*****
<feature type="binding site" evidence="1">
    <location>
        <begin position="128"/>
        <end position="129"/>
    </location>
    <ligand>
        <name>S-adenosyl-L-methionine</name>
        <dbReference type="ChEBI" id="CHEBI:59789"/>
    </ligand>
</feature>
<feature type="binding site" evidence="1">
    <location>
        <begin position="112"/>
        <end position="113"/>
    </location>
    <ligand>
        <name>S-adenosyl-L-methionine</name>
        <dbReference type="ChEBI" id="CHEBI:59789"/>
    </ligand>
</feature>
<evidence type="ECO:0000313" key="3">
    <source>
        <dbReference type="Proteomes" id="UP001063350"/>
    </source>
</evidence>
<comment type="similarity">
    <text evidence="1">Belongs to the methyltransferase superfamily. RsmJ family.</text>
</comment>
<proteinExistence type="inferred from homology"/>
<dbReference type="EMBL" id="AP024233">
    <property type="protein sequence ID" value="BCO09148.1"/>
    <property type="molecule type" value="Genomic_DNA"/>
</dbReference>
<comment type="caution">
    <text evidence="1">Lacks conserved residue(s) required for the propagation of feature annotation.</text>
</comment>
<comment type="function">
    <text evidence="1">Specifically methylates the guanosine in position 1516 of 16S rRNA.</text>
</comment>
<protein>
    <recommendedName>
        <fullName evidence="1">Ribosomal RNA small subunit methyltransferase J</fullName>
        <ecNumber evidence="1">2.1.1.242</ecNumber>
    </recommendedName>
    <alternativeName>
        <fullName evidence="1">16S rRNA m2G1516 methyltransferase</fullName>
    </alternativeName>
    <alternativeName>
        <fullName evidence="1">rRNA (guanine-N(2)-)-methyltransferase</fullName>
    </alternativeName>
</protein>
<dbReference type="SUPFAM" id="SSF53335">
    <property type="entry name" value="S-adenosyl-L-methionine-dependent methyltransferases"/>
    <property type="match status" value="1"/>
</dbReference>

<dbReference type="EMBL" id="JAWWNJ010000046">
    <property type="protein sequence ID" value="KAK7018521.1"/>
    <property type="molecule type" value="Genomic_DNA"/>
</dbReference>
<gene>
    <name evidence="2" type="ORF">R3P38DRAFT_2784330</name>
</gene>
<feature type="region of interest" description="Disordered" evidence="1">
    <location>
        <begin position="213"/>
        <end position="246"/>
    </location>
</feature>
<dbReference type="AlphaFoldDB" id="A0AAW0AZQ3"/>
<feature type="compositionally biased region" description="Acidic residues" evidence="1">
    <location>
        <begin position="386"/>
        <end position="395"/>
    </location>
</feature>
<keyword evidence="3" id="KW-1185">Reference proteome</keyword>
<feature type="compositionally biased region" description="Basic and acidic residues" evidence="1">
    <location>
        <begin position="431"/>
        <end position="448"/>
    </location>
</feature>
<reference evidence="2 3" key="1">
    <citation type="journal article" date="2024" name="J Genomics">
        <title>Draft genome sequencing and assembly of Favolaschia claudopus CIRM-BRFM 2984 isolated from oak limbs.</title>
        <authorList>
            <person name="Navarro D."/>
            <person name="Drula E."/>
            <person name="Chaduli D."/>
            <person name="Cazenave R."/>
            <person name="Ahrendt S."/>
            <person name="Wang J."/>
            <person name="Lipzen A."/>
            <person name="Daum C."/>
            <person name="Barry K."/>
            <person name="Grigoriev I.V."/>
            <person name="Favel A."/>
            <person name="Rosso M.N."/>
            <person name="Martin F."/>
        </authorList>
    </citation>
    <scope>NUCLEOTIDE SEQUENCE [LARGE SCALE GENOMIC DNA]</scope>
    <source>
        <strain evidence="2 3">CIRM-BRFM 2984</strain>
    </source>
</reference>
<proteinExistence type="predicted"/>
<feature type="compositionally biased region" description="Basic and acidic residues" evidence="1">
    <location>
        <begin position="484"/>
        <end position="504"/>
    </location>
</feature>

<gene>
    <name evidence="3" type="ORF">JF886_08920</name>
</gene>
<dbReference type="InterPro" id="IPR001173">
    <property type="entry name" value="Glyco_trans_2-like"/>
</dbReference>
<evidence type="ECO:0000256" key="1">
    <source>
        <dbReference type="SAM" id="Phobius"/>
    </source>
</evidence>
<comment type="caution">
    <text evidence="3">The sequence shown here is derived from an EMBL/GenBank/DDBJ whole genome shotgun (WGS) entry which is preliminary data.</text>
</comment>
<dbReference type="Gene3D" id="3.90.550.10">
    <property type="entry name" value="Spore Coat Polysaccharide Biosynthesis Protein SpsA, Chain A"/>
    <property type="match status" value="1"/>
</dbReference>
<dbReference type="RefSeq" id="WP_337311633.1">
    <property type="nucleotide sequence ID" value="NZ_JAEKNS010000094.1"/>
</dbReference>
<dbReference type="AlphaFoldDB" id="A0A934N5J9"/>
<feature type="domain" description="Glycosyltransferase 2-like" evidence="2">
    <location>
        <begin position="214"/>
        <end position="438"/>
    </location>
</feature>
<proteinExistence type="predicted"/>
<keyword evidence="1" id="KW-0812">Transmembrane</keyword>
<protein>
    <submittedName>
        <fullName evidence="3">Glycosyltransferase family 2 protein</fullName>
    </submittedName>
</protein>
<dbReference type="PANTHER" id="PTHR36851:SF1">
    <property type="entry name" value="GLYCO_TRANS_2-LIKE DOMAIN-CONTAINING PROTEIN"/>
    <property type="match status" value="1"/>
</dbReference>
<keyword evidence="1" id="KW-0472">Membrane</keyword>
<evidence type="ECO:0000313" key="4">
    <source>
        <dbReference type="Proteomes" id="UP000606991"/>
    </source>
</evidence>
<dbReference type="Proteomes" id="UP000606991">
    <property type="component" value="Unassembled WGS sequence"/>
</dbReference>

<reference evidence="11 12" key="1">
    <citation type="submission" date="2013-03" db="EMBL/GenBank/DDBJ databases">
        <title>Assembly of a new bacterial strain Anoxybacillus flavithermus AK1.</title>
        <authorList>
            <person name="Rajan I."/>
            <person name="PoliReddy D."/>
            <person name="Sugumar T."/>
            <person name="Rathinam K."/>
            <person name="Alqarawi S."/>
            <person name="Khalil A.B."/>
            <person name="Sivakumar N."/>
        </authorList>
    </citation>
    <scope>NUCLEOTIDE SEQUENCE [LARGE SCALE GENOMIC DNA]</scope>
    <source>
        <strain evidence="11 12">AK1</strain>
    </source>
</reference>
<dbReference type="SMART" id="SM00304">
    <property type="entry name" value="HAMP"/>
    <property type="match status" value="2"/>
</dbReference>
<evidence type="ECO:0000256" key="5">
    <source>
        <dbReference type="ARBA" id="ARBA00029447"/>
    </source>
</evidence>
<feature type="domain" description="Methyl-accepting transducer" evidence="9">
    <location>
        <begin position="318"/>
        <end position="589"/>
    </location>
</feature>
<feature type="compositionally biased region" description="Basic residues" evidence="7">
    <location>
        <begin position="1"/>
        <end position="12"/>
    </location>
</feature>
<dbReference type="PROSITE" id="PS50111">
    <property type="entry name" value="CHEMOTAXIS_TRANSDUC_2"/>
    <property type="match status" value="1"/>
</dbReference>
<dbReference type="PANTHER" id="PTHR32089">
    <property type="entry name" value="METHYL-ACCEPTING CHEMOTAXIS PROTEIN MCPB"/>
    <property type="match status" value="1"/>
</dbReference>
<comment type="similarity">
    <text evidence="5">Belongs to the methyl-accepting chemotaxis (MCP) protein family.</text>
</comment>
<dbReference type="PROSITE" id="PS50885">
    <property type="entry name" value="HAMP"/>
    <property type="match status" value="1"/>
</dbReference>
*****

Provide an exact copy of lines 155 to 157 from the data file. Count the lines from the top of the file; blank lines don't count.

    <source>
        <dbReference type="Proteomes" id="UP000606991"/>
    </source>